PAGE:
The Stainless Steel Rat (stainsteelrat) wrote,
The Stainless Steel Rat

I read a book! Not just an audiobook this time, but an actual book with written words. Admittedly I bought it on the iPhone, so it was words on a screen (a small screen), but even so. The iPhone was surprisingly good for this, but I'm sure the iPad is 10x better. The biggest problem with me and books is my lack of patience, not so much for the actual reading of, but more so my tolerance when I don't enjoy the book. Well I say the biggest problem... the bigger problem than that is finding books that interest me, and that tends to be a random thing.

Even more amazing was that I bought the book on Saturday, and finished it at 1am this morning; read in three sittings. Not a particularly happy topic though, as it was the autobiography of Austrian Natascha Kampusch, titled 3,096 Days. She was kidnapped at the age of 10, by Wolfgang Priklopil, and forced to live in a tiny cellar room just a few kilometres from her original home. Her kidnap ended around 8 years later, when she managed to escape. The story is fascinating on a whole number of levels, such as how a human being manages to cope under unbelievable pressure, which Kampusch outlines clearly. Kampusch's common sense is legion as well, despite all that she has been through; I was amazed by her presence of mind, and the practical no nonsense way in which she writes her story. Also of interest is her life prior and post the kidnap. The former she remembers a surprising amount of for an 8-year old, and even more so rationalised on a very mature level. With the latter it goes to show how incredibly stupid and unsympathetic the public can be, in terms of how some people have treated her. Overall an incredible survival story.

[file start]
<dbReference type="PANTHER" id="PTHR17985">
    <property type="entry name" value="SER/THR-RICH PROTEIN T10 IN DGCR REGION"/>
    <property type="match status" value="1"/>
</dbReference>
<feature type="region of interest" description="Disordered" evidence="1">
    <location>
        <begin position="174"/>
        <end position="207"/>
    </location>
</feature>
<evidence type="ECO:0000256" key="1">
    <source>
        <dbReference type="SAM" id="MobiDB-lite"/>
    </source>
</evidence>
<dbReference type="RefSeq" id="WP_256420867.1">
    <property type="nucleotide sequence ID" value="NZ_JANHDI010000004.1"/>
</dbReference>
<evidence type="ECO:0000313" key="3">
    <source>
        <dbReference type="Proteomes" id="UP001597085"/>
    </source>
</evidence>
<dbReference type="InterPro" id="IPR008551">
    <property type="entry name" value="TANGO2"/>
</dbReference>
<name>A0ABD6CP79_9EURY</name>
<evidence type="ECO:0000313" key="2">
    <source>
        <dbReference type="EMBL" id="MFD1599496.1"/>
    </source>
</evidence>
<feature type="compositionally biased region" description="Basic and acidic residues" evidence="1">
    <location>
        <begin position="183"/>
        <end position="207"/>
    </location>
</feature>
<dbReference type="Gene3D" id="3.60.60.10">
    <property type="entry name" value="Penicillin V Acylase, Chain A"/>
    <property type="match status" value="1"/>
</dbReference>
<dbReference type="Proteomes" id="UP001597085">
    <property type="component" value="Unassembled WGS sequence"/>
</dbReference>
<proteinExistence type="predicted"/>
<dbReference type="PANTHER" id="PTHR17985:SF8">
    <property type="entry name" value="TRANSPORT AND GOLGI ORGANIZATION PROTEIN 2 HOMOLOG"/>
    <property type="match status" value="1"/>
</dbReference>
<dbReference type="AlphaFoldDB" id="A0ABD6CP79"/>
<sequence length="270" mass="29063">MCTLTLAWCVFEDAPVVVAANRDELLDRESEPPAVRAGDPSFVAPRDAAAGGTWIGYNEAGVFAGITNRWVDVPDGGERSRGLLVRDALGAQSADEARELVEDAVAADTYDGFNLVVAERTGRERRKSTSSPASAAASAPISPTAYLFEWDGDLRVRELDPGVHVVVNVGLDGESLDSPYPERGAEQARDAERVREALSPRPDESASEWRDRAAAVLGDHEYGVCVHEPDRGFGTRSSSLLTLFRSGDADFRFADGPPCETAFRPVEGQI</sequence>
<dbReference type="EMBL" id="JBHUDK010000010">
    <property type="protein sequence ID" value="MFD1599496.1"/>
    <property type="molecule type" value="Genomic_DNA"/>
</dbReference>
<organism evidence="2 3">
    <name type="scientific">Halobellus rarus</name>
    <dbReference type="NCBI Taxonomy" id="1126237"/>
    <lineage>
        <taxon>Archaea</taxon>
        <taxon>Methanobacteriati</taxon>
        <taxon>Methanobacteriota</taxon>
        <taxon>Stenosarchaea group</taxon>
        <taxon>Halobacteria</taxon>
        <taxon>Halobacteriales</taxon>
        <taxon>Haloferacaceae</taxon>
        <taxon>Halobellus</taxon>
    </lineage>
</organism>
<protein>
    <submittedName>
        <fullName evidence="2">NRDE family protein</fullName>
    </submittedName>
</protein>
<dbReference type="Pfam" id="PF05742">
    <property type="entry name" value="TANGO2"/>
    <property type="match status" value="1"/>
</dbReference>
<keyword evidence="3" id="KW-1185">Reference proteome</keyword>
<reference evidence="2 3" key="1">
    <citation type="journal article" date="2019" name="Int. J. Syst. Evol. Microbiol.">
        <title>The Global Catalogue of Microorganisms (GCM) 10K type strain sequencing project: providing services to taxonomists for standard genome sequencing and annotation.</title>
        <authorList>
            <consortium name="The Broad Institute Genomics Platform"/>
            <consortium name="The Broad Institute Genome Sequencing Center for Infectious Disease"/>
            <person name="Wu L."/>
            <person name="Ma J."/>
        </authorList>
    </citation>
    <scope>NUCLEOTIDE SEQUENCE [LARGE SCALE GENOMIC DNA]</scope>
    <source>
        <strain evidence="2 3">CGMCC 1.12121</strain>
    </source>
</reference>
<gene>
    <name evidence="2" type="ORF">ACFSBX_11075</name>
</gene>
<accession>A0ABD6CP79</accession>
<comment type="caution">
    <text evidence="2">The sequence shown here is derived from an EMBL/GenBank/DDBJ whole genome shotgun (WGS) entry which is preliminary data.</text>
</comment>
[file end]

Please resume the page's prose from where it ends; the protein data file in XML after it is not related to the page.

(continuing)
I'm back to audiobooks now, and listening to Harry Harrison's Planet of the Damned (iTunes link). Not a patch on the Stainless Steel Rat stories, but c'est la vie.

In other news...

A so-so quiet weekend. The good weather forecast for Saturday didn't arrive in Fleet, so we stayed home.

The forecast for Sunday was more accurate, and first we went to the local Harvester for lunch (where we felt in good company, with a mixture of screaming and "well behaved" kids). Amélie was fine to begin with, but her patience deteriorated, probably not helped by (1) being stuck in a high chair for over an hour, and (2) The Harvester disappearing with her food (which we'd asked them to warm up) for over 15 minutes. From there we went to the National Trust's Basildon Park. It's about 45 minutes from Fleet, and was OK. The house was in good condition, well decorated, and interesting inside. But I tend to prefer the outside, and Basildon Park doesn't have much in the way of gardens or interesting external features. There were some walks apparently, but not of the type that are navigable with a pram. Even so it was good just to get out in the sun. I should have rated all the National Trust properties we've visited, as they've all melded into one mental mess of old houses and gardens.

A photo of Lu and Amélie outside the house. The rest are here.

Lu & Amélie
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